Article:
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Lightning Bolt Hits Beijing Olympic Track

A Jamaican sprinter has taken a very short time to rewrite two cherished world records on the track. From the Olympics in Beijing, VOA's Jim Stevenson has more on the man with a name that fits his accomplishments.

Several Olympic reporters have debated how to pronounce Bolt's first name. It is Usain by the way. But the world's fastest man prefers a better name.

"I am Lightning Bolt. I am not Flash Gordon or anybody. My name is Lightning Bolt," he said.

It is an appropriate name since the 22-year-old Jamaican became the first man to shatter both the 100 and 200-meter world records at a single Olympics. On Saturday night in Beijing, the tall one-meter, 96-centimeter Bolt used his long, quick strides to cover 100 meters in a jaw-dropping 9.96 seconds.

The longer distance is his specialty. And no one could keep up with him in that race either as he sped to a record of 19.30 seconds. That time lowered the 12-year-old mark set by American great Michael Johnson (19.32), a record many people thought could not be broken.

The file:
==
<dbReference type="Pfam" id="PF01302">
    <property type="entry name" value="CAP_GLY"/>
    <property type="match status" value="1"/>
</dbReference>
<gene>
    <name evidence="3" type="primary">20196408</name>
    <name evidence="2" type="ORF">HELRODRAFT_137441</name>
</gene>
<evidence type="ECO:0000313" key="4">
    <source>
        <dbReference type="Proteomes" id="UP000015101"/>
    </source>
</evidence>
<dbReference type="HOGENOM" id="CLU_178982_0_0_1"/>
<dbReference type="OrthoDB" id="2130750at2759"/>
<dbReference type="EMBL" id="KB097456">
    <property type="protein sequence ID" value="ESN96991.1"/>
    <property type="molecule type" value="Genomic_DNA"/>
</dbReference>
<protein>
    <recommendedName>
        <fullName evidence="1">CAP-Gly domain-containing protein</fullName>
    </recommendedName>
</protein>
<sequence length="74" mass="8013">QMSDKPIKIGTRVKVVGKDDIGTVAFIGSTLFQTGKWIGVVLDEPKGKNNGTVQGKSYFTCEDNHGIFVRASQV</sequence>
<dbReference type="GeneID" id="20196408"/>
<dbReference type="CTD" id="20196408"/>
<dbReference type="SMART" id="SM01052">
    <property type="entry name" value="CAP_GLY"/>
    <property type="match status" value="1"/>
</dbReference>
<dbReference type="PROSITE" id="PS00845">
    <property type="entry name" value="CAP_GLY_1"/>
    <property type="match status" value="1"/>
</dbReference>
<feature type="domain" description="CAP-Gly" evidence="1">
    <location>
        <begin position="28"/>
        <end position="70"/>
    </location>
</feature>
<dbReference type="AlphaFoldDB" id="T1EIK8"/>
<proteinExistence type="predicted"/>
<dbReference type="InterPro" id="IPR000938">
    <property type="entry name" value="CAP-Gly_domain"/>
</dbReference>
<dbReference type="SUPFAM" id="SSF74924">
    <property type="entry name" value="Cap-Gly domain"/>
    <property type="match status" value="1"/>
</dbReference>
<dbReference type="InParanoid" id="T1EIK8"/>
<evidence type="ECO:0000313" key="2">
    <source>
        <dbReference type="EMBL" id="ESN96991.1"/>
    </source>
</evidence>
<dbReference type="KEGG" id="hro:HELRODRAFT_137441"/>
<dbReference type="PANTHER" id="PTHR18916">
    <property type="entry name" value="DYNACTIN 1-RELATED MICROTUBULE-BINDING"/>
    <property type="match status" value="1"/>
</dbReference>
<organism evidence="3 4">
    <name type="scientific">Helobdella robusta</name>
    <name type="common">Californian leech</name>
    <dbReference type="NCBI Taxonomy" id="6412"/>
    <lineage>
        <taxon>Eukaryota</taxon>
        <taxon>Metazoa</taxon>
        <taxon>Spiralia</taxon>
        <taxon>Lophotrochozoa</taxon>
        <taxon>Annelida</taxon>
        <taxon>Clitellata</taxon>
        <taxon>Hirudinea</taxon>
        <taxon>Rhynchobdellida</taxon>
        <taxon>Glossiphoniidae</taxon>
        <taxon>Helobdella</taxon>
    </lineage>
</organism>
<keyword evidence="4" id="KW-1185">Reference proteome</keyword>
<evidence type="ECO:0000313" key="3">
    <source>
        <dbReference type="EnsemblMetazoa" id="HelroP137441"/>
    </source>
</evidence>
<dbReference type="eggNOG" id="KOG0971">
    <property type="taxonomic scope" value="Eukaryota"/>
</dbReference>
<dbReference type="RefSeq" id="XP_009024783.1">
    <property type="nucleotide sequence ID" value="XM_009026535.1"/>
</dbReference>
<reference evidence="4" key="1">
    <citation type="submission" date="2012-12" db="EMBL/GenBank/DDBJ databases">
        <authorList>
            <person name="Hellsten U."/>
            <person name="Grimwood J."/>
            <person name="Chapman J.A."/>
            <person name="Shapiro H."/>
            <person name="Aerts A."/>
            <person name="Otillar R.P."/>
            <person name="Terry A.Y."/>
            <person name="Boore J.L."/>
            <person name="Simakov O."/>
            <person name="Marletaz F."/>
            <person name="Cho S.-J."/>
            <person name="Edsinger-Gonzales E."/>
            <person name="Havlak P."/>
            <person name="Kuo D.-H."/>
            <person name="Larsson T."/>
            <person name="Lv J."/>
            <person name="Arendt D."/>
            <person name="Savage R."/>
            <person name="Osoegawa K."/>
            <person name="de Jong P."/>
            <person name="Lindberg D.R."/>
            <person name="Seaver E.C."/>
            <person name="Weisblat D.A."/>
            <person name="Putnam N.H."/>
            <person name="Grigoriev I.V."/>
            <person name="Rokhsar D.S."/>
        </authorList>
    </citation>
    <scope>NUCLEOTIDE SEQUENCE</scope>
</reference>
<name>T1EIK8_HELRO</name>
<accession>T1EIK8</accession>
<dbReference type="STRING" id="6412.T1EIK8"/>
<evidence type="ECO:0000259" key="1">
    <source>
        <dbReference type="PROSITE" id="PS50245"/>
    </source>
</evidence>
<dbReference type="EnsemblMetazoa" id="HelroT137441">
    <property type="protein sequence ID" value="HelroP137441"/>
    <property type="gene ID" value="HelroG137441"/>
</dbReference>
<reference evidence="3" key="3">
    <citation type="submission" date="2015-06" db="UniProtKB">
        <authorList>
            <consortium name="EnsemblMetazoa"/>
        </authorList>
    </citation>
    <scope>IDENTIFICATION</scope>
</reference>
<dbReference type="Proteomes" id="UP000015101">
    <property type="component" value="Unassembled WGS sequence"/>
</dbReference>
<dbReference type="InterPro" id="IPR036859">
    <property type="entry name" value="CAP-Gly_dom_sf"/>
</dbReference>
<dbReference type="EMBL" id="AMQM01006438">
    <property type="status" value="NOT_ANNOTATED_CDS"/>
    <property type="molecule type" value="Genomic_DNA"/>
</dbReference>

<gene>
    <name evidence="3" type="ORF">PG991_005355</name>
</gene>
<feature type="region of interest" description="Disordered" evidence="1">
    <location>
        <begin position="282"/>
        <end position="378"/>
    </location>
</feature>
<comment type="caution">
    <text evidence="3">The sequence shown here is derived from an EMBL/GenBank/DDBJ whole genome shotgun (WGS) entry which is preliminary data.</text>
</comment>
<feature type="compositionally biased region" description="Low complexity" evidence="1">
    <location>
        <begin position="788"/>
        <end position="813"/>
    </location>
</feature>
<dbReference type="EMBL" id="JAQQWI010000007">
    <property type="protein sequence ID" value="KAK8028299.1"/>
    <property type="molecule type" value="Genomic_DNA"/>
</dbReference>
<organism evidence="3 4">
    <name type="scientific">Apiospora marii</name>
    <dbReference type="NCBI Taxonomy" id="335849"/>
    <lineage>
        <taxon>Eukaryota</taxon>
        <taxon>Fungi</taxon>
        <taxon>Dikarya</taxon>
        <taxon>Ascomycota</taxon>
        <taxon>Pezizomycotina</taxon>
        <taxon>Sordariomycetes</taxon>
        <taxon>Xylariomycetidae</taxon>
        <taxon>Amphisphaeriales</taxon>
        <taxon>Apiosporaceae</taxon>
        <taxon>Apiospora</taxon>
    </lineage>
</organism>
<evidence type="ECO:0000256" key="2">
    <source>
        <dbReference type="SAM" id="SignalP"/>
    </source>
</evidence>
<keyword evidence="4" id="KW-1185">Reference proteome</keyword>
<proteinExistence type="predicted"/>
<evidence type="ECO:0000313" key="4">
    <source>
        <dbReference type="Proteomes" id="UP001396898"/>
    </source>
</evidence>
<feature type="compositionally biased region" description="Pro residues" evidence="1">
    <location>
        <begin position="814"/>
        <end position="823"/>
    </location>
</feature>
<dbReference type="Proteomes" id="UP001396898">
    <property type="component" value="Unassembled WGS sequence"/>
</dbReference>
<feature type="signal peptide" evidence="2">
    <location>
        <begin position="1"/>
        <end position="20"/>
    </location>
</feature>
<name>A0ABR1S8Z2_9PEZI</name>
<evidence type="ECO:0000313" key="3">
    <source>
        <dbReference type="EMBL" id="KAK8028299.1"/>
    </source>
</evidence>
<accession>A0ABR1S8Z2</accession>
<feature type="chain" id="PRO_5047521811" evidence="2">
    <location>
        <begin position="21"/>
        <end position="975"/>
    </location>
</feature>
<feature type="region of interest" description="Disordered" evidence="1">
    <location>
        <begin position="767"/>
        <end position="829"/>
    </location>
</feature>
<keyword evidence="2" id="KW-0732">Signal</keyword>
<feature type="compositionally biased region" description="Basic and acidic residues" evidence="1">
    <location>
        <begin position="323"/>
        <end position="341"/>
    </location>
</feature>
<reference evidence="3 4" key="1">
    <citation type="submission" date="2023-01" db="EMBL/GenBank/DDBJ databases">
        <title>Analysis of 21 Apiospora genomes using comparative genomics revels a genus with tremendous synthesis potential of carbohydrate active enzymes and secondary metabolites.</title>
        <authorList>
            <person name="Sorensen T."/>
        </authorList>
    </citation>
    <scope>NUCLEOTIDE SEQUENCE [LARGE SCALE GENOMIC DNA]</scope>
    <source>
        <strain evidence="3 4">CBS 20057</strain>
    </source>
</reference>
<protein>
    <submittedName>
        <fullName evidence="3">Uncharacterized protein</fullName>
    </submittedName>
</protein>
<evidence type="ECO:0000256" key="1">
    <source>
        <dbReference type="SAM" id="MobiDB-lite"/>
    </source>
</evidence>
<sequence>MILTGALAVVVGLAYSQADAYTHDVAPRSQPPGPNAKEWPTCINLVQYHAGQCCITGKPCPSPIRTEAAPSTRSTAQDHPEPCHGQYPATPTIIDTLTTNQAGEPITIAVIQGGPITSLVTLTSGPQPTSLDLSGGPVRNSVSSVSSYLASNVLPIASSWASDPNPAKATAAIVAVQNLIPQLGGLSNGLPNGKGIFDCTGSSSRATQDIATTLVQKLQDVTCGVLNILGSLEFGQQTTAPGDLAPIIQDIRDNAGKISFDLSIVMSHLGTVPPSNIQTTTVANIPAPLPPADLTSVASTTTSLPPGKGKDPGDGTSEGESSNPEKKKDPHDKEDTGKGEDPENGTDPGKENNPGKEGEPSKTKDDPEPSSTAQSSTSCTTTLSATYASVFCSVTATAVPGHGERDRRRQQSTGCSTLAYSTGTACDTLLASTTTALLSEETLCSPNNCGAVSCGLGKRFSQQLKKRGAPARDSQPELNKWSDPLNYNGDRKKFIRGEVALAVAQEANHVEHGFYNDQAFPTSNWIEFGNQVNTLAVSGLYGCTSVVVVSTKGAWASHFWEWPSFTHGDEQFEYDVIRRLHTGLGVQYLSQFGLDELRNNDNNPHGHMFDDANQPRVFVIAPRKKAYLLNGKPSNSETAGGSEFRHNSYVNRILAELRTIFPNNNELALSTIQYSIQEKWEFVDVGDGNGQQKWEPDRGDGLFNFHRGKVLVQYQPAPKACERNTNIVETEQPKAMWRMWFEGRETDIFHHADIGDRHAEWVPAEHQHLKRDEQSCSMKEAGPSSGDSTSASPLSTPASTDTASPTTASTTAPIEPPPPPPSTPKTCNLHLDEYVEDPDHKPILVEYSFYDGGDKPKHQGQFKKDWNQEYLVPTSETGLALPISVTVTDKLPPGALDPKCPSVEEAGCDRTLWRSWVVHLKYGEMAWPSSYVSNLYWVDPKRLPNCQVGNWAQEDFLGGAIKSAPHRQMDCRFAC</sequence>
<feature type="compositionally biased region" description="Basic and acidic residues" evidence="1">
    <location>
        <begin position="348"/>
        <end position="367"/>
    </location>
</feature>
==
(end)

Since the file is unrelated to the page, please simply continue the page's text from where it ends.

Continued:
Bolt says it is no surprise because the event has been his favorite for a long time.

"I have been saying all season the 200 (meter race) has been my love since I was 15," Bolt noted. "I was the youngest ever to win the world juniors. And from that day on it has meant a lot to me. I have done a lot in the 200-meters, the world junior record holder, world youth, it means a lot. I can not really explain. It is just close to my heart. And I will always love the 200 meters."

Shortly after the second race Wednesday, Bolt was asked how his double gold performance stood against Michael Phelps. The American swimming great won an unprecedented eight gold medals at a single Olympics during the first week in Beijing.

"I can not compare myself," he said. "I will not compare myself to Michael Phelps. He swims. He is a great athlete to win eight gold medals. That is just great. I am on the track. He is in the water. So you really can not compare it pretty much. But he is a great athlete. And I congratulate him on being the best at what he does."

Michael Johnson won the 200 and 400-meter titles at the 1996 Atlanta Games. But Bolt says he is not planning to run longer than his favorite 200-meter distance.

"Do not hold your breath," Bolt said. "I do not think I will be going up to the 400-meters anytime soon. But right now, I guess the next aim is really to just finish the season injury free. And then [I will be] looking forward to the world championships [in 2009]. After the world championships I will probably think about doing something else. I am not sure. Me and my coach will decide that when the time comes."

So for now, the world will just have to be content to marvel at the amazing and historic double Olympic victory by Usain Bolt.